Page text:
legal fiction

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Legal Fiction

An assumption that something occurred or someone or something exists which, in fact, is not the case, but that is made in the law to enable a court to equitably resolve a matter before it.

In order to do justice, the law will permit or create a legal fiction. For example, if a person undertakes a renunciation of a legacy which is a gift by will the person will be deemed to have predeceased the testator—one who makes a will—for the purpose of distributing the estate.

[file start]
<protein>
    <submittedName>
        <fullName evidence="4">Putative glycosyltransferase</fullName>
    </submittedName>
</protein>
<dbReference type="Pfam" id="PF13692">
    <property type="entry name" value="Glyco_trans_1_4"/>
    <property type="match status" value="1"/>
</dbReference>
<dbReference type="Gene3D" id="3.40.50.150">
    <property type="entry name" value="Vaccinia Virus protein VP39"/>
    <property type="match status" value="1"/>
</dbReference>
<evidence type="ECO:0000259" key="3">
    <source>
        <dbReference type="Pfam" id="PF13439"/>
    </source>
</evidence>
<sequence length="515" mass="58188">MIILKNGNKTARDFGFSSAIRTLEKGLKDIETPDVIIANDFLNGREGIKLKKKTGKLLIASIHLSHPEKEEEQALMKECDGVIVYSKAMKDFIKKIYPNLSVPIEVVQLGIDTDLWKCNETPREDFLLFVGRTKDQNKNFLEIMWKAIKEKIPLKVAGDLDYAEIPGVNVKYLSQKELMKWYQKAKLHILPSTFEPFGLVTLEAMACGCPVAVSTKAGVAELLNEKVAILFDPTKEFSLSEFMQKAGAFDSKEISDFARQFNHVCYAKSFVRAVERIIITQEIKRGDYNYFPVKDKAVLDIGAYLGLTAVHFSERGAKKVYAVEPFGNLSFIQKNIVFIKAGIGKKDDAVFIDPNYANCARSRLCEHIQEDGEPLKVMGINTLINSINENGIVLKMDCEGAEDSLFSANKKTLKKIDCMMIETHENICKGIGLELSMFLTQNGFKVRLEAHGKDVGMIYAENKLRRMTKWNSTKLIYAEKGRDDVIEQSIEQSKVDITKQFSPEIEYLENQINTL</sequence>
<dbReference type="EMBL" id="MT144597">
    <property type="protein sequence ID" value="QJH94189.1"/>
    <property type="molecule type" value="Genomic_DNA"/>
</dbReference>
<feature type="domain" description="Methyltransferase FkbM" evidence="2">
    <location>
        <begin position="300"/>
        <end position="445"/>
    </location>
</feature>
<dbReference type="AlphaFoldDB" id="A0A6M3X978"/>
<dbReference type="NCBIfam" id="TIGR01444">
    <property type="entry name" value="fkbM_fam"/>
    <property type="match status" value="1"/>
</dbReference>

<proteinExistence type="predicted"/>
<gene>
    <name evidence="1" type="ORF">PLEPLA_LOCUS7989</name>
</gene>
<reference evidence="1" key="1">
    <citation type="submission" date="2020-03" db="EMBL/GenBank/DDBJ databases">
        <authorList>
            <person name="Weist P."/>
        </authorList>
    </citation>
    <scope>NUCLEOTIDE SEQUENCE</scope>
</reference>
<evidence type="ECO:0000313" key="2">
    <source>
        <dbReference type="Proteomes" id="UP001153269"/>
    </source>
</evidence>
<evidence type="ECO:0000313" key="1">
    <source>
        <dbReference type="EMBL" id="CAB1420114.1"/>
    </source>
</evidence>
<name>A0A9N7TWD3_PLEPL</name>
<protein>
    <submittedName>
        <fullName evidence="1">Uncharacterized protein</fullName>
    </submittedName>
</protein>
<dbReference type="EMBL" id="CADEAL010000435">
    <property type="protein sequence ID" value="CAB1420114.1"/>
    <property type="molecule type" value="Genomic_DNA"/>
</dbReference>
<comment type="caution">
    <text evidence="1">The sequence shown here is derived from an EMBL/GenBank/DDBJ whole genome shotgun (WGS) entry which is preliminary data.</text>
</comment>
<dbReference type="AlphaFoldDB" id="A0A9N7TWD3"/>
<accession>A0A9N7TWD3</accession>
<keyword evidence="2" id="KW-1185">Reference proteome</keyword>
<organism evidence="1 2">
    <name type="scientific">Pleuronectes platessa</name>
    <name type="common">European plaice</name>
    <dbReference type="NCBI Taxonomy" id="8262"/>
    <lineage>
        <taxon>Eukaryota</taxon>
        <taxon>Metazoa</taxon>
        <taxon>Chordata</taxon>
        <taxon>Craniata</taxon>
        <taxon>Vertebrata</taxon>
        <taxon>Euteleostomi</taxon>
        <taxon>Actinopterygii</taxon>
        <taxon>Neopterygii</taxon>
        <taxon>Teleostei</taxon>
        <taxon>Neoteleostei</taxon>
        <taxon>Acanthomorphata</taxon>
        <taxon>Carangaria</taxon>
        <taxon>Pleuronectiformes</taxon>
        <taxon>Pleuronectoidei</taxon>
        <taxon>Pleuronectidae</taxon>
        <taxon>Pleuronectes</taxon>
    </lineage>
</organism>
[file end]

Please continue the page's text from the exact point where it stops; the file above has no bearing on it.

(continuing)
West's Encyclopedia of American Law, edition 2. Copyright 2008 The Gale Group, Inc. All rights reserved.

legal fiction

n. a presumption of fact assumed by a court for convenience, consistency, or to achieve justice. There is an old adage: "Fictions arise from the law, and not law from fictions."

Copyright © 1981-2005 by Gerald N. Hill and Kathleen T. Hill. All Right reserved.

legal fiction

something assumed to be true for the sake of convenience whether true or false. See e.g. LOST MODERN GRANT.
Collins Dictionary of Law © W.J. Stewart, 2006